The Importance of “Hey! I Missed You”

I love telling kids I miss them. Now, I don’t necessarily like that kids were missing from the event or meeting but I love to tell them that I missed them. I know how it makes me feel when someone misses me. They are saying, “You are valuable. You presence is important and we know when it is not among us.”

If you are not telling kids they are missed, shame on you. You’re missing an opportunity to affirm a kids existence. You can take this to the next level.

I do my best to text parents the next day to let them know I missed their kids. I also tell them in person and they know me well enough that I’m not making a big deal about attendance. I am telling them that I value their kids. I have an opportunity to tell parents that I value what their kids bring to the youth meeting/ministry

Presence – They make a difference in our group

Leadership – Their example/influence makes a difference.

Servanthood– They offer their gift of practicality and helps.

Voice – They add value to our worship and ministry time

Compassion – They have open hearts and welcoming arms

Communicating with parents about the value of their children, to you, the ministry, and the world, is just as powerful as telling the kids themselves.

It’s a lonely world. Kids need to hear it. Parents need to hear it. You need to hear it. “Hey! I missed you.”

For more on the loneliness epidemic, listen to my interview with Tim Eldred: Alone Sucks

 

Youth Ministry, Parenting, Graduation, And Rocket Launching 101

“If it weren’t for you, I wouldn’t be who I am.” These are the words a parent loves to here, except the kid who said them to me wasn’t my son. The student who shared these kind words with me, and many others, is a student I’ve been ministering to for the past six years.

Over the past six years his family got divorced and became a hot, contentious mess. Recently, his grandfather passed away.  He was the Pastor of a local church that allowed our church to use their facility after a tornado took our church. After his passing, his son took over the church (the students uncle) and recently expressed to his nephew he’d  like him to join in in some kind of ministry capacity.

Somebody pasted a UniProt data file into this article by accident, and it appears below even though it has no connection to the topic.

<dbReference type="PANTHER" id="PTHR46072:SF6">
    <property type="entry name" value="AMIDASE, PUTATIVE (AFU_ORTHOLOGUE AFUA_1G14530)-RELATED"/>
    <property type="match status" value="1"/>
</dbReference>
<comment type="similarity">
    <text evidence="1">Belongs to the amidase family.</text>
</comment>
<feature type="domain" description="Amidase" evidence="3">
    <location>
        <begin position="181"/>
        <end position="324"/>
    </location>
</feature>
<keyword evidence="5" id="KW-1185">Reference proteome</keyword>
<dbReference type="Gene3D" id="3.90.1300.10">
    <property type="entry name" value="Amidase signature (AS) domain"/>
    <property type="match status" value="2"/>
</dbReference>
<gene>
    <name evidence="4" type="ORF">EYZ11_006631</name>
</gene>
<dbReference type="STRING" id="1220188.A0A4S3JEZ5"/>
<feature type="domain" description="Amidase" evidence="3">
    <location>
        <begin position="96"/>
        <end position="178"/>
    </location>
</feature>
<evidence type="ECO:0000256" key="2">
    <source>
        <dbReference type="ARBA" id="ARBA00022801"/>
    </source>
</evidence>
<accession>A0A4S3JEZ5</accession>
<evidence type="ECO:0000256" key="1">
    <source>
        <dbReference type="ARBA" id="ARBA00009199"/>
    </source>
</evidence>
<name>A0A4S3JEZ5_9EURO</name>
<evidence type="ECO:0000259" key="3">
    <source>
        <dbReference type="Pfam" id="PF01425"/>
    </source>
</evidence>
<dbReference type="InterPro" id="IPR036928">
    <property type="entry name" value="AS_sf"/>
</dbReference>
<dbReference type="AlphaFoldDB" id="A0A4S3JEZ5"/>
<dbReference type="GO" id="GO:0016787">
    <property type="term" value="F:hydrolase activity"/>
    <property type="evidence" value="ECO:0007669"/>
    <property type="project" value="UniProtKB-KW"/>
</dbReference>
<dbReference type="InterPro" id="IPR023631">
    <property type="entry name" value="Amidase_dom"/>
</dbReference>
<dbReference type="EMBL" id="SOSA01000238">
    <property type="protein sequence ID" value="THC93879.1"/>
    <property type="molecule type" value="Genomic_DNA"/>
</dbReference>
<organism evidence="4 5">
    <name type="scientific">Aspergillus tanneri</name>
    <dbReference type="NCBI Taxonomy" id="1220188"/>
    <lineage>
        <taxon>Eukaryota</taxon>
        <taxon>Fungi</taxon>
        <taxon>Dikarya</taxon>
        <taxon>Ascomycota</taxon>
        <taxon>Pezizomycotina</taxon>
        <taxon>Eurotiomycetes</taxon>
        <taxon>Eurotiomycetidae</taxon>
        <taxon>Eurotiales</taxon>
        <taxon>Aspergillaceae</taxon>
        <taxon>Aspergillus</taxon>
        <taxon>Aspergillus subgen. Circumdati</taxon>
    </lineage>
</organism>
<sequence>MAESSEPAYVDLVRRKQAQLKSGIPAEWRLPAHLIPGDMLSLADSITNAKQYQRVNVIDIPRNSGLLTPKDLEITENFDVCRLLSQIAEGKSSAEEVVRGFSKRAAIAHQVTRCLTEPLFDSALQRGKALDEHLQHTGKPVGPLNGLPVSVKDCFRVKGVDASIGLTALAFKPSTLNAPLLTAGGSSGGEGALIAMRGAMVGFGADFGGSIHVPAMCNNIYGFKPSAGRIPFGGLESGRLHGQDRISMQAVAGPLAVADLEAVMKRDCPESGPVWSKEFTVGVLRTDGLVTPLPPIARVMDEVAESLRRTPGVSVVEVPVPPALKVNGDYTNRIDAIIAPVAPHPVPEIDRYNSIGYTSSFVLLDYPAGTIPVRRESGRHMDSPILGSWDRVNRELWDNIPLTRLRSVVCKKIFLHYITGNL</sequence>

I was helping build a rocket in our youth room. It took six year but it’s finally launched. I can’t be surprise or shocked, I expected it. This young man and I had many conversations about ministry and  I gave him plenty of opportunities to serve and Voila! The rocket launched.

It’s graduation season and parents and youth workers share a common goal, to launch kids well. [bctt tweet=”I believe we’re either in the process of launching kids or in the process of losing them” username=”@paulturnertoo”] and there is a  process for launching good rockets (students) that both parents and youth workers can follow.

We’re building rockets in our youth rooms

Building the model rocket is not necessarily the hard part. It comes with instructions and you need some glue, tape, stickers, etc. There are many hands involved, primarily a parents hands, along with teachers, youth pastors bosses etc. Scripture shows us how to disciple young people, impart wisdom, and gives us examples of great leaders and how they became great.

According to WikkiHow there’s a proper way to launch a rocket and we can learn from this process

Find a field long and wide – Expand your ministry so kids can use their gift and talents in a variety of ways and not just in ways that we enjoy or are comfortable with.

Set the launch pad  in the center of the field – Level the playing field and give every kid a chance to lead and they’ll have a chance to launch.

Load the motor – Jesus is the power, through the Holy Spirit.  There is no launch without Him. “You can do nothing with out me” John 15:5

Recover System – Apart from the kind of paper wadding you use, recognize if your rocket has a some kind of recovery system such as a streamer or parachute. Not all launches go as planned. If a kid launches too soon or heads for the trees, you want to be able to bring him or her back and tray again.

Place the Igniter – What will spark this launch? Who knows, ever kid is different. What fires up one kid will not fire up another. We need to look for the igniters, the things that fire kids up and get them actively using the gifts God has given them for His glory.

Remove the safety rodTake away the safety nets in ministry  and prepare them to succeed and allow them to fail in their spiritual journey.

Connect the Clips  –  Put in place the method for a launching which include ministry opportunities, time in mentoring, time in prayer, etc.

Step Back – We can’t do it all. There has to be a time of separation where a students grow in the dark, so to speak, and learn to follow the leading of the Spirit. Besides, stepping back gives you the view of the launch.

Begin the countdown – If all things are connected and the prep work has been done, turn the key around their Junior year and start the countdown to launch.

What if it doesn’t launch – Wait for it. There just may be a relayed reaction. Maintain hope, you built a rocket and rockets are made to launch.